Mr. THOMAS FORTIN (Laval).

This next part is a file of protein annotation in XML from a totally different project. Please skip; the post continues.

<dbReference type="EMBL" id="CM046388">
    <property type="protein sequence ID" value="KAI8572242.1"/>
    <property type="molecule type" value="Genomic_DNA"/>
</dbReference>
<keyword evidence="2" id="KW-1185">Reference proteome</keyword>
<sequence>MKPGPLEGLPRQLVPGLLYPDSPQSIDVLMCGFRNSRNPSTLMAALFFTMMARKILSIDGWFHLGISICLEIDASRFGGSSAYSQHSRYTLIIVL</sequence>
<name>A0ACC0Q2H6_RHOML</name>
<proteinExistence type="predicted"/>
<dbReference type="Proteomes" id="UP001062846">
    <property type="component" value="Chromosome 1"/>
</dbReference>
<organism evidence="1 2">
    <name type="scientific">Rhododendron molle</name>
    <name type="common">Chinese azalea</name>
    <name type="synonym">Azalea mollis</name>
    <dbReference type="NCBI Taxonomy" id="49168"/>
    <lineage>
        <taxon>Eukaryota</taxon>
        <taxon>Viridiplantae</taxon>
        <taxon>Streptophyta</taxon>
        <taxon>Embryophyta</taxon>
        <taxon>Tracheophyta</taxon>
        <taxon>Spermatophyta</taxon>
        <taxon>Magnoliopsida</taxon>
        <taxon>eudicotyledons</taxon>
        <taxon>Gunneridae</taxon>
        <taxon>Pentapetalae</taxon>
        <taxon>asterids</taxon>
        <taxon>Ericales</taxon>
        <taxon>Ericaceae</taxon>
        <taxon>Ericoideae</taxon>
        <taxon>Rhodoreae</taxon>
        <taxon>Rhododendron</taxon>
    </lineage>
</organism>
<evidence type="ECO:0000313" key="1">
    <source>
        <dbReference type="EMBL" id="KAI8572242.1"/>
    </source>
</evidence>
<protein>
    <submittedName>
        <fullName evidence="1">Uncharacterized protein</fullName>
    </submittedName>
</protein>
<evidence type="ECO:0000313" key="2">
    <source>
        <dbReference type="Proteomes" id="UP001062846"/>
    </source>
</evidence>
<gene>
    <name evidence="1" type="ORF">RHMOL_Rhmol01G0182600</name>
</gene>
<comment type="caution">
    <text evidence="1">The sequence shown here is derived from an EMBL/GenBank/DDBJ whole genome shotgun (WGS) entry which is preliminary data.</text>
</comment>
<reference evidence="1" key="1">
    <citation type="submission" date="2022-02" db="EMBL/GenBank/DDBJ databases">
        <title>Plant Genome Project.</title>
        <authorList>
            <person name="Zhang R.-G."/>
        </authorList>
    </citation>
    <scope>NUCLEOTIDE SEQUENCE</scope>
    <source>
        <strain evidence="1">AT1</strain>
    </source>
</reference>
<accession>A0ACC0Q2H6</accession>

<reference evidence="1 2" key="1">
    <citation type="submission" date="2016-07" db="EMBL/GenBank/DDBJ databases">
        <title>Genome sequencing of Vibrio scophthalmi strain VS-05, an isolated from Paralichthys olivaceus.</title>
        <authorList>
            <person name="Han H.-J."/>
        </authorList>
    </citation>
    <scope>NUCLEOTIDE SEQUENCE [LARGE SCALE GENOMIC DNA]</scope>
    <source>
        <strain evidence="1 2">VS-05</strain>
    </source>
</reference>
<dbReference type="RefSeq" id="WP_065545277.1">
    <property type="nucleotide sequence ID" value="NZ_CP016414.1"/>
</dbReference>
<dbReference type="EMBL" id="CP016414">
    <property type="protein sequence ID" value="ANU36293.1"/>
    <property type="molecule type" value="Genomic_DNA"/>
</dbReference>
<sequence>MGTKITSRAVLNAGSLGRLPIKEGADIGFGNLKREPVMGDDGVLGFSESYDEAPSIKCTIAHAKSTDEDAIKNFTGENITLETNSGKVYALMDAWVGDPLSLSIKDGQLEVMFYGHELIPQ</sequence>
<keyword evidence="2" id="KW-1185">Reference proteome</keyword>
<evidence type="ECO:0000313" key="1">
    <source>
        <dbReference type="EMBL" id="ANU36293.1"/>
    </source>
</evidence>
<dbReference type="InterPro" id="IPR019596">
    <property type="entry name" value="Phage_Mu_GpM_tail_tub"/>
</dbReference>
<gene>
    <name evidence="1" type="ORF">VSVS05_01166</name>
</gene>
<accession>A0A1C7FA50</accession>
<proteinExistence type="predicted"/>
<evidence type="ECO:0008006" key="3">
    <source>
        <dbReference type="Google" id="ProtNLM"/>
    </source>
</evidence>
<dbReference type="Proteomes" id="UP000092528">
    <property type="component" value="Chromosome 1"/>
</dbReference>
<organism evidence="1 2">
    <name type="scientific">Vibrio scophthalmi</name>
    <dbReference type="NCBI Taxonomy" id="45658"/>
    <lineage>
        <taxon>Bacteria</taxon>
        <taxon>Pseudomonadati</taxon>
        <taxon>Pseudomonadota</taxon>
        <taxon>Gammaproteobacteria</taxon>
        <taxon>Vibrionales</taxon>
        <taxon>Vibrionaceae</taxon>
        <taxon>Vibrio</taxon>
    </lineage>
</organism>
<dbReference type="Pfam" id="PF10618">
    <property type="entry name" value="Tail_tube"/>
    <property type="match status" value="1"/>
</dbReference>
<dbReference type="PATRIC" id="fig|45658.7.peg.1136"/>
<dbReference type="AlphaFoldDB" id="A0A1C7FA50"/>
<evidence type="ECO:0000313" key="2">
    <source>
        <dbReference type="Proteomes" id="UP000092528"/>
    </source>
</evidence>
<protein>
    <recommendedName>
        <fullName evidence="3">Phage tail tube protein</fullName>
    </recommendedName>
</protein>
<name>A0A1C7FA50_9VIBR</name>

The question of regulating the rate of interest has in most civilized countries excited very much discussion and, at various times, provoked some legislation. From the very earliest period in the Roman state there were laws regulating the rate of interest. In the Middle Ages, as is well known, no interest whatever for the use of money was deemed to be legitimate ; and the word ' usury ' derives its etymology from that period. Coming down later, we find various statutes passed in England regulating the rate of interest. I believe the first English statute on the subject was 37 Henry VIII., chapter 9, which fixed the rate at 10 per cent per annum. This statute was subsequently repealed and again re-enacted ; and finally, the last statute regulating the rate of interest, and declaring an excess of the